The far east of Tajikistan is dry, dusty, and lunar. The air is thin. A short walk took my breath away. Unlike the rockier Pamir to the west, which sprouts from the Earth’s surface in dark browns and deep ocher, the mountains here look soft and glow purple, pink, and blue. I arranged a guide to take me to the top of Khorog peak, from where I could see Afghanistan across the Panj River. I was hoping to cross the border and then travel a short distance to Pakistan, but my proposed trip was restricted for security reasons. Instead, I had to take a detour of several thousand miles through Tajikistan’s capital Dushanbe and Dubai.
Once I reached the mountainous north of Pakistan, I rested for a few days at the Khaplu Palace. Restored by the Aga Khan Trust for Culture and converted into a heritage hotel, the palace has Tibetan, Kashmiri, Ladakhi, Balti and Central Asian influences from the regions it borders. There are few better places to enjoy the grandeur of the Himalayan and Karakoram mountains.
The trip to Gilgit took me through Deosai, a vast national park at 4,114 meters above sea level. After a steep climb, the path opens onto a verdant platform of wildflowers, gentle rivers, and crystal clear streams, surrounded by snow-capped mountains. In the distance, I saw the nomads of Kashmir with herds of cattle and goats.
After many miles of rocky roads, I reached the Karakoram Highway, the main artery connecting Pakistan with China. My traumatized spine was grateful to be back on the smooth asphalt. On the opposite side of the valley I could see a thin path that hung from the mountainside, an original stretch of the Silk Road. The owner of the hotel I stayed in recalled seeing merchants on horseback and camels carrying silk and other items on this road before the Karakoram Highway was built.
Beyond Hunza and Fort Baltit, which dates back to the 8th century, lies the border with China. The last stop was the remote border town of Sost. Shops, houses and hotels line its main street like in an old western town. Billboards proclaimed the friendship between Pakistan and China: “Brotherhood is loving and diplomacy is eternal,” read one.
From Sost it was five hours by minibus to the Khunjerab pass, the highest paved border crossing in the world. I sat hunched in the front seat with an old man wearing a traditional Pakol hat. I shared my stash of dried apricots with him. At nearly 4,700 meters, the Chinese border came into view in the form of a giant marble-clad portal adorned with fluttering red five-star flags. In this remote desert on the roof of the world, nothing could have been more incongruous.
Few places evoke the myths and legends of the Silk Road quite like Kashgar. At the western end of Xinjiang province, the city was the gateway for Chinese merchants heading to Central Asian markets and an essential stopover for those traveling in the opposite direction. The legacy of this mercantile exchange is a surprisingly diverse population. There are more than 30 nationalities in the Kashgar area, but the diversity of the region is threatened. In April, British MPs voted to declare that human rights abuses by the Chinese state against the Uighur people in Xinjiang amount to genocide.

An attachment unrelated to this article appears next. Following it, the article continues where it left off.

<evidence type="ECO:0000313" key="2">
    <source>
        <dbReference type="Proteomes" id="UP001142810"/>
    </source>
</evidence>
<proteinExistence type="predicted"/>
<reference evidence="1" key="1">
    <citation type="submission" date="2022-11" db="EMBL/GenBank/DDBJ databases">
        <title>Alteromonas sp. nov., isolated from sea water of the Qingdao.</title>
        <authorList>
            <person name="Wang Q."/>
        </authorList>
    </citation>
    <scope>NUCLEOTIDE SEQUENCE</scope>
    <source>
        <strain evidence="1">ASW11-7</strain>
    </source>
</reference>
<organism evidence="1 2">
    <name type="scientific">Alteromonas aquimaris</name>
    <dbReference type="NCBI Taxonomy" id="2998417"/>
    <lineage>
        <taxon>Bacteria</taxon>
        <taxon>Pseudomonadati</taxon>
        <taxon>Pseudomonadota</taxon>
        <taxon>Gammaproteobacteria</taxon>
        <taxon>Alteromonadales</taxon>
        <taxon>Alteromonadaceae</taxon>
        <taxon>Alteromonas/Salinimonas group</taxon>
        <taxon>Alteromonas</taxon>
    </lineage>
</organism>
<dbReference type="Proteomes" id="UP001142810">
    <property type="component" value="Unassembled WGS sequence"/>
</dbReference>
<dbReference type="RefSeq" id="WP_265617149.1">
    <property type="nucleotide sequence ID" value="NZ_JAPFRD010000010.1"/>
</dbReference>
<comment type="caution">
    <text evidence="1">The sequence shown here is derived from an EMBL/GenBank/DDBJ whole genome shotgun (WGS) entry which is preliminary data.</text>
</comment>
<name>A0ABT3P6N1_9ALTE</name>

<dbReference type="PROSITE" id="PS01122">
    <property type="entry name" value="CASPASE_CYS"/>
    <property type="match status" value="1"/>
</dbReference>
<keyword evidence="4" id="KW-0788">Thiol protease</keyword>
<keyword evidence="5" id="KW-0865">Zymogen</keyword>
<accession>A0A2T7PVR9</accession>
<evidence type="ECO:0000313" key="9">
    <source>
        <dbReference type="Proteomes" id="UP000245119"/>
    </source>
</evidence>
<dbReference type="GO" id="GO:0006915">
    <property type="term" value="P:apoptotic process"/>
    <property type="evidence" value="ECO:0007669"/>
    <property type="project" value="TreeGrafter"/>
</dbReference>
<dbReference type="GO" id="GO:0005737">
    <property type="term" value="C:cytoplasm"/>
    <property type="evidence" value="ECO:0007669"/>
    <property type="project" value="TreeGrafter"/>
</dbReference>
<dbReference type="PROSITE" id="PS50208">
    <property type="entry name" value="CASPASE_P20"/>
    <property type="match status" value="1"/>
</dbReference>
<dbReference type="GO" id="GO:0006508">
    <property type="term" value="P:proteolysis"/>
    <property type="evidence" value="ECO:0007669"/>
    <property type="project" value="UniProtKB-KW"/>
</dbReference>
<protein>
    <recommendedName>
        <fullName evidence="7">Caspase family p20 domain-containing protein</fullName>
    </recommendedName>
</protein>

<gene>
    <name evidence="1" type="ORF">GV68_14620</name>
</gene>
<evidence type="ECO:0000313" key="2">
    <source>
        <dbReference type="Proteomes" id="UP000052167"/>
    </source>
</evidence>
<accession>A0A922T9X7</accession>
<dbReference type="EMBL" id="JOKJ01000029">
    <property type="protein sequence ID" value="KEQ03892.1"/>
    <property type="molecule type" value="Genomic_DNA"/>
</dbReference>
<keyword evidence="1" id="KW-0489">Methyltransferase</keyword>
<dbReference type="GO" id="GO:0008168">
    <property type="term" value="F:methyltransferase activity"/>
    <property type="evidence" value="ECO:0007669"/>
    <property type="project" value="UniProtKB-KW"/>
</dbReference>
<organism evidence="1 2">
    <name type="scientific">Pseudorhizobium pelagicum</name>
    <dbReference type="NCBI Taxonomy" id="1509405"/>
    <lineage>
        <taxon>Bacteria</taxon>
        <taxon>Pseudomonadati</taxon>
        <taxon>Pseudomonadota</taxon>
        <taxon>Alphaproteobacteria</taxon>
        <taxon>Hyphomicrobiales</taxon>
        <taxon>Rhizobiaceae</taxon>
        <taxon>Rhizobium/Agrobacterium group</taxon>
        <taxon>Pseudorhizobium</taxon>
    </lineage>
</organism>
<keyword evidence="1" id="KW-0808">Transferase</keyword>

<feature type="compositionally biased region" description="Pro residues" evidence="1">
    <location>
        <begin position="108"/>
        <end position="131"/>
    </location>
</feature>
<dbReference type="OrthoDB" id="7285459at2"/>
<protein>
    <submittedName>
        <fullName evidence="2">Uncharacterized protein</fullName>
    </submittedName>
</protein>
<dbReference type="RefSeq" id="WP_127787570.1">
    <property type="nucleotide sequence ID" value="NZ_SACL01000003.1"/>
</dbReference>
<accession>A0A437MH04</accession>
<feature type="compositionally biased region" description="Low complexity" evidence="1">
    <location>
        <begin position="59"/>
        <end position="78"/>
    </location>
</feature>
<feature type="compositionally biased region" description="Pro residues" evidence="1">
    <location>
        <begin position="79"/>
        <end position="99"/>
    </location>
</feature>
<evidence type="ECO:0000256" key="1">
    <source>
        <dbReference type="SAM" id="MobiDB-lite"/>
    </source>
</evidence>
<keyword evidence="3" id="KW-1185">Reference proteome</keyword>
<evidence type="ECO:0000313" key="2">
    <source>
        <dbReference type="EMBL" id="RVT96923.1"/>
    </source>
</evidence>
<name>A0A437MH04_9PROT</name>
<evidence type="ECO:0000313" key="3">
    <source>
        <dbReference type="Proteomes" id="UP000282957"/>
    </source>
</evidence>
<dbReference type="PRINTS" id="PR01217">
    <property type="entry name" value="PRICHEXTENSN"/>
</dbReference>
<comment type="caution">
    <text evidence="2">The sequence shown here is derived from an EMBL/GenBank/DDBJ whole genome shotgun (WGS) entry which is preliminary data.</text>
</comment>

Near the city center, I saw the old man I had sat with in the minibus: he was selling antiques from his suitcase to a Uyghur merchant. You could tell they knew each other well, but they only communicated with hand gestures. I realized that I was still going back and forth across the border and selling goods in the same way that they had been doing along the Silk Road for thousands of years. When the trade was over, I patted him on the shoulder. He stared at me for a moment, and then his face lit up with a smile and he hugged me like a bear.
My next stop was Ürümqi, an 18-hour train ride across the northern tip of the Taklamakan Desert. The word Taklamakan translates to “what goes in does not come out.” Many have lost their lives trying to cross it, but those days are mostly in the past. My train, though slow, brought me safely to my destination.
Where the Taklamakan Desert ends, the Gobi Desert begins. Now I was on the final leg of my journey, heading east on China’s high-speed rail network. It took about 10 days to cross China and reach Beijing. For four months, he had traveled 25,000 miles by car, bus, train, boat, horse, camel, and, yes, two flights, across 16 countries. My dream of crossing Eurasia came true. He had 50,000 photos to edit and an exhibition to develop. That exhibition is already open. I hope you enjoy the trip.
The silk road: a living history, an outdoor photography exhibition of Christopher Wilton-Steer and presented by the Aga Khan Foundation, is open in Granary Square, King’s Cross, London, until June 16, 2021
George is Digismak’s reported cum editor with 13 years of experience in Journalism